Ausgabe 6/2005

SPIEGEL Interview with Russia's Economics & Trade Minister "A Free Market is Indispensable"

Russian Minister of Economic Development and Trade German Gref discusses the destruction of Russia's Yukos oil company, fears of the return of an authoritarian state and his relationship with Russian President Vladimir Putin.

He's close with Putin, but German Gref says he's also not shy about speaking his mind and telling the Russian president when he's wrong.

He's close with Putin, but German Gref says he's also not shy about speaking his mind and telling the Russian president when he's wrong.


The president of the European Bank for Reconstruction and Development, Jean Lemierre, recently said that Russia finds itself at a crossroads, and that the country could face re-nationalization and the resurgence of an all-powerful state. In which direction is your country headed?

Gref: It's headed in the same direction as all of civilized society -- to where Europe is now. But we are taking a more circuitous route.

SPIEGEL: It seems, in fact, that you are making a backward somersault in the direction of a state-controlled economy.

Gref: This is not a transformation that has been completed yet. We continue to follow a course of privatization. The president established Russia's economic course in 2000. It is directed toward open, diversified competition, and is based on the principle of economic freedom for Russian citizens. The state must privatize any businesses that are meant to produce a profit. Then the state's responsibility will be to focus on setting understandable conditions and rules of play that will apply to everyone.

I share Ludwig Erhard's view, which is that there should be as much free market as possible and as much government as necessary.

SPIEGEL: But exactly the opposite is happening now. The Yukos oil corporation is only the most publicized of cases in which the government has taken over private property. Another example is VimpelCom, a wireless provider that's being stripped of its powers by the Russian tax authorities.

Gref: There was once a time when companies simply did not pay the bulk of their tax liability. A real tax culture has only gradually developed in recent times. But now we are embarking on the third stage: The state is beginning to monitor companies' taxpaying behavior more carefully. In my opinion, this isn't always done very effectively. We must curtail the tax authorities' ability to interpret the law as they see fit.

SPIEGEL: The problem is that an impression of government capriciousness remains. Yukos Oil CEO Mikhail Khodorkovsky was put in prison practically at gunpoint. But Roman Abramovich, the owner of the Sibneft Oil Company and also a billionaire, the man who in fact invented the tax minimization model, continues to spend his millions -- to the benefit of his London soccer team, FC Chelsea.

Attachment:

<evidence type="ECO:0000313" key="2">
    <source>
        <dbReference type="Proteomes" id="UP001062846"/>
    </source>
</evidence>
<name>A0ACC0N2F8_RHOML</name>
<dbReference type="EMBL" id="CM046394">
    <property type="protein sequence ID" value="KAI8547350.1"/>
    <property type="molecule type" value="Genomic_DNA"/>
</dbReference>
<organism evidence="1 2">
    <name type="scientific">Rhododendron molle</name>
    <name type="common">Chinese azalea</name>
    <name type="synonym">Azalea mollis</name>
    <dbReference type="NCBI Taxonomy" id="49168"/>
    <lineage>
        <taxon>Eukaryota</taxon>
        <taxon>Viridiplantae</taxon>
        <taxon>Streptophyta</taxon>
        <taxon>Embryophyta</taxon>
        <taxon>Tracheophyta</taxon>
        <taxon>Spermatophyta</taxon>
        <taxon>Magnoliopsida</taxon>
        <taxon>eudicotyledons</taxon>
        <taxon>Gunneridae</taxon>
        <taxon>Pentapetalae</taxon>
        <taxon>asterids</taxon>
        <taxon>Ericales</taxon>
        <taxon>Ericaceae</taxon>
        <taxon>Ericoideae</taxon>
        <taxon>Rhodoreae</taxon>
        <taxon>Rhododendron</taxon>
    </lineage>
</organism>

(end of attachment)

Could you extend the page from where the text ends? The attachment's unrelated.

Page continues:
Gref: Well, I would certainly place Khodorkovsky at the top of the list. He has surpassed all others. But I am not familiar with the details. You must admit that it isn't always possible to catch everyone. Some are luckier than others.

SPIEGEL: But why doesn't the president simply stand up and say to those who benefited from the privatization of the 1990s: You will get your money back, and we will start from the beginning; we'll sell at the true value -- instead of fabricating these tax evasion charges retroactively and then, as the European Council has criticized, exerting pressure on lawyers and influencing witnesses.

Gref: We already had the problem of expropriation in 1917, and everyone knows what the outcome was. Up to the end of the last century, our country was still trying to find a way out of this distorted economic system. If we were to take away people's property once again today, we would have a revolution on our hands. This not the correct approach.

SPIEGEL: Are you saying that the Russian government will not conduct a sweeping review of the billions in assets that were privatized in the Yeltsin era?

Gref: We have 13 major oil companies, and we cannot simply take away their assets. This is not the correct approach. But we have changed our tax laws, making tax evasion twice as difficult today. Those who refuse to abide by the new rules will be breaking the law, and they'll be punished accordingly.

SPIEGEL: Did you predict the negative consequences of the Yukos affair? The decline in investments, the increase in the exodus of capital to at least $9 billion?

Gref: The latter is only partly attributable to the Yukos affair. But there were clearly other negative consequences.

SPIEGEL: And you took that into account?

Gref: I did, yes. But I couldn't do anything about it. After all, the government had to bring the affair to a logical conclusion. It may be that the approach it chose to take was not ideal. The investment climate should not have been damaged to such an extent. This was beyond my control or scope of responsibility.